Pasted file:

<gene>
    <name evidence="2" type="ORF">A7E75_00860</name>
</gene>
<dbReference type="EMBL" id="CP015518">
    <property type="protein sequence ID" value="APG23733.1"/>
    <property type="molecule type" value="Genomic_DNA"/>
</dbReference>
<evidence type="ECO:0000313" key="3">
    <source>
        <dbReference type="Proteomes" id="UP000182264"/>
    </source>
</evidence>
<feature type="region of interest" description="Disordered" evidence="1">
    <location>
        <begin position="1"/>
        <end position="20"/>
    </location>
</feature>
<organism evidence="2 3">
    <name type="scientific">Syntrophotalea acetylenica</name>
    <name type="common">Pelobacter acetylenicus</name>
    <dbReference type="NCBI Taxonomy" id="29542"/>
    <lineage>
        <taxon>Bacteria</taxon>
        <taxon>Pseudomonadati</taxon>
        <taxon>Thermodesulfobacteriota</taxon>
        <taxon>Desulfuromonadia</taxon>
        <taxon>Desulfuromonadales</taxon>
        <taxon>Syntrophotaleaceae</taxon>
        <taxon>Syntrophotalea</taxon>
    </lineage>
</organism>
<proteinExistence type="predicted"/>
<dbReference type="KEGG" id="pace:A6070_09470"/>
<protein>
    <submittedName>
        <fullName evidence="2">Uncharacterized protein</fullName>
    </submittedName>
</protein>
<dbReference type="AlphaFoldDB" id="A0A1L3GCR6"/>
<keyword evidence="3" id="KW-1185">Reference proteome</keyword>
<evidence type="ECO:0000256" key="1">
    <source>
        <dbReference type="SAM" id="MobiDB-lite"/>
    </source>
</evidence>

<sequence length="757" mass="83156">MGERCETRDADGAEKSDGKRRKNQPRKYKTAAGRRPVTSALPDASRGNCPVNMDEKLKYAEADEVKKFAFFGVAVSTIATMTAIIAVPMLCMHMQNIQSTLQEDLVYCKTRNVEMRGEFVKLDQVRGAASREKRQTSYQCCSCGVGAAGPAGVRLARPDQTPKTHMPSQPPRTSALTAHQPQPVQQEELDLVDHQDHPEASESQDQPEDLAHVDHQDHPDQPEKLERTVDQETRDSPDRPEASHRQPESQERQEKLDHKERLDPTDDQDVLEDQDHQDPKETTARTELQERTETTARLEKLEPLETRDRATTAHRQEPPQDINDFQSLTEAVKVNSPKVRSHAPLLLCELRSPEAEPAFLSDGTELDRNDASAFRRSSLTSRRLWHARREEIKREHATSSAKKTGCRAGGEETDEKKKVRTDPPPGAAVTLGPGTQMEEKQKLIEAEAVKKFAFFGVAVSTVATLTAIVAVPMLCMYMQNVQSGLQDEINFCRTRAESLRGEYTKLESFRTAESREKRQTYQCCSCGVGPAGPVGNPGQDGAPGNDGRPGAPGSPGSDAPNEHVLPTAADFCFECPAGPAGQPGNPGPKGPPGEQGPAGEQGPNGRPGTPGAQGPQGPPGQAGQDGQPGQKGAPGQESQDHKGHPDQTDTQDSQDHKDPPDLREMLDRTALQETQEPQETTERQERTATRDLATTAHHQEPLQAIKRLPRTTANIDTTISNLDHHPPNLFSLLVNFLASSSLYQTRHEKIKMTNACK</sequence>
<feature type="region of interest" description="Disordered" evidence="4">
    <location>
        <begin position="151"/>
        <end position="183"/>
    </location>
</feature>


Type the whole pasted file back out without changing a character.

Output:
<gene>
    <name evidence="2" type="ORF">A7E75_00860</name>
</gene>
<dbReference type="EMBL" id="CP015518">
    <property type="protein sequence ID" value="APG23733.1"/>
    <property type="molecule type" value="Genomic_DNA"/>
</dbReference>
<evidence type="ECO:0000313" key="3">
    <source>
        <dbReference type="Proteomes" id="UP000182264"/>
    </source>
</evidence>
<feature type="region of interest" description="Disordered" evidence="1">
    <location>
        <begin position="1"/>
        <end position="20"/>
    </location>
</feature>
<organism evidence="2 3">
    <name type="scientific">Syntrophotalea acetylenica</name>
    <name type="common">Pelobacter acetylenicus</name>
    <dbReference type="NCBI Taxonomy" id="29542"/>
    <lineage>
        <taxon>Bacteria</taxon>
        <taxon>Pseudomonadati</taxon>
        <taxon>Thermodesulfobacteriota</taxon>
        <taxon>Desulfuromonadia</taxon>
        <taxon>Desulfuromonadales</taxon>
        <taxon>Syntrophotaleaceae</taxon>
        <taxon>Syntrophotalea</taxon>
    </lineage>
</organism>
<proteinExistence type="predicted"/>
<dbReference type="KEGG" id="pace:A6070_09470"/>
<protein>
    <submittedName>
        <fullName evidence="2">Uncharacterized protein</fullName>
    </submittedName>
</protein>
<dbReference type="AlphaFoldDB" id="A0A1L3GCR6"/>
<keyword evidence="3" id="KW-1185">Reference proteome</keyword>
<evidence type="ECO:0000256" key="1">
    <source>
        <dbReference type="SAM" id="MobiDB-lite"/>
    </source>
</evidence>

<sequence length="757" mass="83156">MGERCETRDADGAEKSDGKRRKNQPRKYKTAAGRRPVTSALPDASRGNCPVNMDEKLKYAEADEVKKFAFFGVAVSTIATMTAIIAVPMLCMHMQNIQSTLQEDLVYCKTRNVEMRGEFVKLDQVRGAASREKRQTSYQCCSCGVGAAGPAGVRLARPDQTPKTHMPSQPPRTSALTAHQPQPVQQEELDLVDHQDHPEASESQDQPEDLAHVDHQDHPDQPEKLERTVDQETRDSPDRPEASHRQPESQERQEKLDHKERLDPTDDQDVLEDQDHQDPKETTARTELQERTETTARLEKLEPLETRDRATTAHRQEPPQDINDFQSLTEAVKVNSPKVRSHAPLLLCELRSPEAEPAFLSDGTELDRNDASAFRRSSLTSRRLWHARREEIKREHATSSAKKTGCRAGGEETDEKKKVRTDPPPGAAVTLGPGTQMEEKQKLIEAEAVKKFAFFGVAVSTVATLTAIVAVPMLCMYMQNVQSGLQDEINFCRTRAESLRGEYTKLESFRTAESREKRQTYQCCSCGVGPAGPVGNPGQDGAPGNDGRPGAPGSPGSDAPNEHVLPTAADFCFECPAGPAGQPGNPGPKGPPGEQGPAGEQGPNGRPGTPGAQGPQGPPGQAGQDGQPGQKGAPGQESQDHKGHPDQTDTQDSQDHKDPPDLREMLDRTALQETQEPQETTERQERTATRDLATTAHHQEPLQAIKRLPRTTANIDTTISNLDHHPPNLFSLLVNFLASSSLYQTRHEKIKMTNACK</sequence>
<feature type="region of interest" description="Disordered" evidence="4">
    <location>
        <begin position="151"/>
        <end position="183"/>
    </location>
</feature>